7. Sewing the batting and backside: Every time I’ve made a quilt, I’ve always had to cut my back piece to make it fit perfectly. I used about 5 yards of solid black quilting fabric. On a flat surface (preferably a table) lay your back piece completely flat. Be sure to smooth out any wrinkles. Next lay down your batting piece. Do not cut your batting piece until the very end. Then lay your quilt top on top of your batting. With each layer you should continue to smooth out the wrinkles. As you smooth out wrinkles be sure to pin every square and corner of the quilt to ensure that everything will stay in place.

8. Topstitch: When top stitching you will want to start in the middle of your quilt to stabilize it. Then you want to work your way down each panel horizontally or vertically. In order to maintain control of your quilt and avoid shifting, I recommend rolling the sewn together parts of your quilt as you work to have adequate room to sew the entire quilt top. See below:

*You may also “stitch in the ditch” which is the technique of stitching directly into the seam lines of your quilt. It may take longer, but it’s completely up to the quilter.*

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In the hole of the sewing machine is a neatly rolled up side of the quilt. This side is already finished. You’ll want to keep rolling as you continue top stitching each row.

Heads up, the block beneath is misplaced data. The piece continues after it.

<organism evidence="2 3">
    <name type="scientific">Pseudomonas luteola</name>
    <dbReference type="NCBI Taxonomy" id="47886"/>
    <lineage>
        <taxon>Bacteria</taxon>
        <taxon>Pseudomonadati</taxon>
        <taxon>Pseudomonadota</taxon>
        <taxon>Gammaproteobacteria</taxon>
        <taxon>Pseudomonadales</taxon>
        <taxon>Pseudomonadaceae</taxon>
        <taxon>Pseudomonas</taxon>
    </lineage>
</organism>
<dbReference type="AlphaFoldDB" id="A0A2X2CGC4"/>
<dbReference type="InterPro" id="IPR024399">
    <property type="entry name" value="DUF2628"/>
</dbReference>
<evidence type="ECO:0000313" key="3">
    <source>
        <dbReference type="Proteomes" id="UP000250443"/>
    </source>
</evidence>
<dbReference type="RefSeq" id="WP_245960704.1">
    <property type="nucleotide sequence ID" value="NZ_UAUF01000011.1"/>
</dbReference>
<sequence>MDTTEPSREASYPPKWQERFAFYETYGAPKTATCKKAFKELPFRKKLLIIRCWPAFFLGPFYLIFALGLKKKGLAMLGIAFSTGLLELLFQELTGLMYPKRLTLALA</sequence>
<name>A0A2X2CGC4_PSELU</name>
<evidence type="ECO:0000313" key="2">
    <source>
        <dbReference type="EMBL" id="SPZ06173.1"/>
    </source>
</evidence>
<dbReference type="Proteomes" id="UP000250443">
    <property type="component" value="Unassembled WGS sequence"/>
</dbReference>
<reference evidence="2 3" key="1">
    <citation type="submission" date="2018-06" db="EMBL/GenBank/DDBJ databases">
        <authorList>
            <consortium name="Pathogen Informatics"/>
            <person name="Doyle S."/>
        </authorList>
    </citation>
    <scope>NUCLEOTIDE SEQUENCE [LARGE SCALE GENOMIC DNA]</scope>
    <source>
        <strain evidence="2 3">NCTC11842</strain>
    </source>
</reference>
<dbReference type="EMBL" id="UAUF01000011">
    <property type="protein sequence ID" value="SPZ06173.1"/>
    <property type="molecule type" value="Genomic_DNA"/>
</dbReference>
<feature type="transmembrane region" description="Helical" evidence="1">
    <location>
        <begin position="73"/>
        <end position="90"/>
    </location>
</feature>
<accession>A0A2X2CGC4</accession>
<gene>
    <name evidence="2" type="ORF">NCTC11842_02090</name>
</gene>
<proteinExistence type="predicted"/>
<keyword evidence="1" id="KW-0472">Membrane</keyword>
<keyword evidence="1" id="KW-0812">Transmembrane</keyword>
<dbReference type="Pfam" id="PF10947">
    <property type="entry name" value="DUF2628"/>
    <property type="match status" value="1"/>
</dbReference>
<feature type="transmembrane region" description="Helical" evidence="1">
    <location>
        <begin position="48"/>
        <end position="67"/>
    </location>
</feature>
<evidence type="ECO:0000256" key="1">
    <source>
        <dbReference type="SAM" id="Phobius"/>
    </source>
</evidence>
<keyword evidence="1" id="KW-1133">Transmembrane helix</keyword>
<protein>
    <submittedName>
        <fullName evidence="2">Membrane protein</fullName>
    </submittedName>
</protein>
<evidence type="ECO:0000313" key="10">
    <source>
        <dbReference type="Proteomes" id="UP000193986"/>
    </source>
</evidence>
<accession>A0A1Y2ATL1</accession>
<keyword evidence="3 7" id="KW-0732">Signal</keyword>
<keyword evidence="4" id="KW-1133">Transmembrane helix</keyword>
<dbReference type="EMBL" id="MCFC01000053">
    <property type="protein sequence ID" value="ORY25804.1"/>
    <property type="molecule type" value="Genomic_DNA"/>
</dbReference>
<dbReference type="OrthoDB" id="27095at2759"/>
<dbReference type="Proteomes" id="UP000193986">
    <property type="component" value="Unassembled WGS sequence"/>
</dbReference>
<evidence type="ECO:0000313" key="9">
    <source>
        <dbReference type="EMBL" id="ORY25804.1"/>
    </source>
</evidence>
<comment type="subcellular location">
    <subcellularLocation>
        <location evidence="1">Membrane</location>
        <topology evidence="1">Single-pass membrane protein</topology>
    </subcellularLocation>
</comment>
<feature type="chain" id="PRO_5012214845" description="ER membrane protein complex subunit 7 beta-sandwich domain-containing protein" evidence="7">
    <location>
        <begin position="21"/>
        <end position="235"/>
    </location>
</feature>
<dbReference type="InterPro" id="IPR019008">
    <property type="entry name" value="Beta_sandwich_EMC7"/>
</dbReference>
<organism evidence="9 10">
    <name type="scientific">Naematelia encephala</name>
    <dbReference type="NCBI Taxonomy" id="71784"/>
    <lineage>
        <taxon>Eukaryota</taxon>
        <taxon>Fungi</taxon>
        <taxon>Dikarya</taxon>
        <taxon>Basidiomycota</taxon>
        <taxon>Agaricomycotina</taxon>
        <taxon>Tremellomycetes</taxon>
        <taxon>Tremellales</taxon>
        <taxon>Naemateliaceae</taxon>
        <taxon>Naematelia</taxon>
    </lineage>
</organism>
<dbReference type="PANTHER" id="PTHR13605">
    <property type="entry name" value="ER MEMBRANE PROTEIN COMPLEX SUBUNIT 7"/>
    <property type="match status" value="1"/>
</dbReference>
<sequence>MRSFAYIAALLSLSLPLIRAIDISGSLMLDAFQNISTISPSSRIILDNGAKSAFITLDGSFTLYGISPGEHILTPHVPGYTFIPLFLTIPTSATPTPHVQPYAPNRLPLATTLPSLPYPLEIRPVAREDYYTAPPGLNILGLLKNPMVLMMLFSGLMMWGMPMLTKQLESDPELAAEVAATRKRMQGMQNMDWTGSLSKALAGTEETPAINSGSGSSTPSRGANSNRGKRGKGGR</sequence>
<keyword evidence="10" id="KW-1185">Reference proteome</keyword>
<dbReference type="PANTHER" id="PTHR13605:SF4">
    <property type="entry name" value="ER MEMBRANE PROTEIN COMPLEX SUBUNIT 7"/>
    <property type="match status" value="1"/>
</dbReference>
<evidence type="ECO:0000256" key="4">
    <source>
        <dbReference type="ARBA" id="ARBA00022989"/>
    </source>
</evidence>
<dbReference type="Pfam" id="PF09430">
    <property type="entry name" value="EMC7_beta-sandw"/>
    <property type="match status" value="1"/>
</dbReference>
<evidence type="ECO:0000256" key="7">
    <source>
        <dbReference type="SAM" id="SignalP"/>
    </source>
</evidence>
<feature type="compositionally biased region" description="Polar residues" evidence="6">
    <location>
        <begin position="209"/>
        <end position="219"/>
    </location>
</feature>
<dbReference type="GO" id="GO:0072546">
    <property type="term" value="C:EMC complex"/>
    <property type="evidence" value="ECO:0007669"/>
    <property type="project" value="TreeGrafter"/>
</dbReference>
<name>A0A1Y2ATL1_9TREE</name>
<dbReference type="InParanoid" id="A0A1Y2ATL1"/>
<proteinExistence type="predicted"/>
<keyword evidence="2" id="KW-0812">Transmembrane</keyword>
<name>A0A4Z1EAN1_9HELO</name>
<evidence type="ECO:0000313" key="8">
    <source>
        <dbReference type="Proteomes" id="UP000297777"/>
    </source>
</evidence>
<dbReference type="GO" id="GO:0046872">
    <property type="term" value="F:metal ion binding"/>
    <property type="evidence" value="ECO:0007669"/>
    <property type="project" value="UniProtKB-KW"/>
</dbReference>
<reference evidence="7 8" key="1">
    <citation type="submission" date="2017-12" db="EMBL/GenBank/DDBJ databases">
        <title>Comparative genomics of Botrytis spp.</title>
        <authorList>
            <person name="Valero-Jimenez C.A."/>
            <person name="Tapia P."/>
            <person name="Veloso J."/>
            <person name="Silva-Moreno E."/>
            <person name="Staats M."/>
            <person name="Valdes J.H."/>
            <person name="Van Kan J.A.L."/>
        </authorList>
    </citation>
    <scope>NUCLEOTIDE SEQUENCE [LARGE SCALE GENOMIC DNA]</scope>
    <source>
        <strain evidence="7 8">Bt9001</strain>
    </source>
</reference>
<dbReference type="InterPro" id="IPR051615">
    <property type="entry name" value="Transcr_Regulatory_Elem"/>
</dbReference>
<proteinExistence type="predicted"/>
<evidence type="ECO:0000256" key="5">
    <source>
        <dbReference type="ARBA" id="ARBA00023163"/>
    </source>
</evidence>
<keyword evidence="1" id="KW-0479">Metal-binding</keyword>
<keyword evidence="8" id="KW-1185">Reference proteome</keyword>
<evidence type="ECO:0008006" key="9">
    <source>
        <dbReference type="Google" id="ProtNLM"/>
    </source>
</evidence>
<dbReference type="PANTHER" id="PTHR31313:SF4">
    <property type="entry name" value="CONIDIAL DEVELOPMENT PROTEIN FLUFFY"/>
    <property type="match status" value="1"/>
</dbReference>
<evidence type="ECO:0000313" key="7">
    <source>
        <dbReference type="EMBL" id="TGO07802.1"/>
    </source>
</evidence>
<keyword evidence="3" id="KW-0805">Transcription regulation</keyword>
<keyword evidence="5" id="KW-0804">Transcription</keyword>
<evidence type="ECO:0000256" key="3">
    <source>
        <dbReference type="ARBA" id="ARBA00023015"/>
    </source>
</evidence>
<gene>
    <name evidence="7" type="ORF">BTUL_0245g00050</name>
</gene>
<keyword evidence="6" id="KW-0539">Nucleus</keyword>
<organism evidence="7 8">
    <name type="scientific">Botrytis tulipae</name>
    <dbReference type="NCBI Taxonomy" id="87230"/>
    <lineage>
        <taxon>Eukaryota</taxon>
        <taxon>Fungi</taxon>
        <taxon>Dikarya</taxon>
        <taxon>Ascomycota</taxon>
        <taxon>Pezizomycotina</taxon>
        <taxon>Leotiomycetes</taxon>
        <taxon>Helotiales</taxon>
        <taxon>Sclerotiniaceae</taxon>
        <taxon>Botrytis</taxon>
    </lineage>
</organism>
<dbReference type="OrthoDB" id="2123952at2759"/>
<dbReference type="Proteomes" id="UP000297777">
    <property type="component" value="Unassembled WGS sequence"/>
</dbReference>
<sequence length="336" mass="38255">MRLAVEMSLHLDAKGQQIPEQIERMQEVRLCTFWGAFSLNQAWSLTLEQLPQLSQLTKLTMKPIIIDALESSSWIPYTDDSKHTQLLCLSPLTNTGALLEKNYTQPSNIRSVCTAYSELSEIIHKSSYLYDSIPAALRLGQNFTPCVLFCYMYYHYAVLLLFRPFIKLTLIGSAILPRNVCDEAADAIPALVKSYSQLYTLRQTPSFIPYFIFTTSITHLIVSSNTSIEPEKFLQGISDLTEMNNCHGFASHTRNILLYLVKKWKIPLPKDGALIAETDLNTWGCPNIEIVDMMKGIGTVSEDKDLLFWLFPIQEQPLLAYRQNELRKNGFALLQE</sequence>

9. Binding your quilt: This is the probably the most challenging part, but with practice and trial and error it’s gotten easier. Once the topstitching is completed, lay your quilt out flat again. Some quilters will choose to using bias tape, and I’ve done this too. My preferred method is using the back piece as my binding. In my opinion it’s much easier and manageable than bias tape. Cut your batting down to one inch around the entire border. The batting should be one inch bigger than your quilt top. img_4676

Now, cut your backside piece using your seam gauge and a marking pen. Measure and  cut your back piece 1 1/2 inches from the edge of your batting.

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Take your binding and fold it once on it’s self. Then take it again and fold it once over the batting. Now it the binding should look like the picture on the right. Iron and begin pinning down all sides of your quilt.

Using your blind hem foot, you can sew along the edge of your bias tape/binding. Keep your quilt on a flat surface as you sew to avoid stretching and shifting of the binding.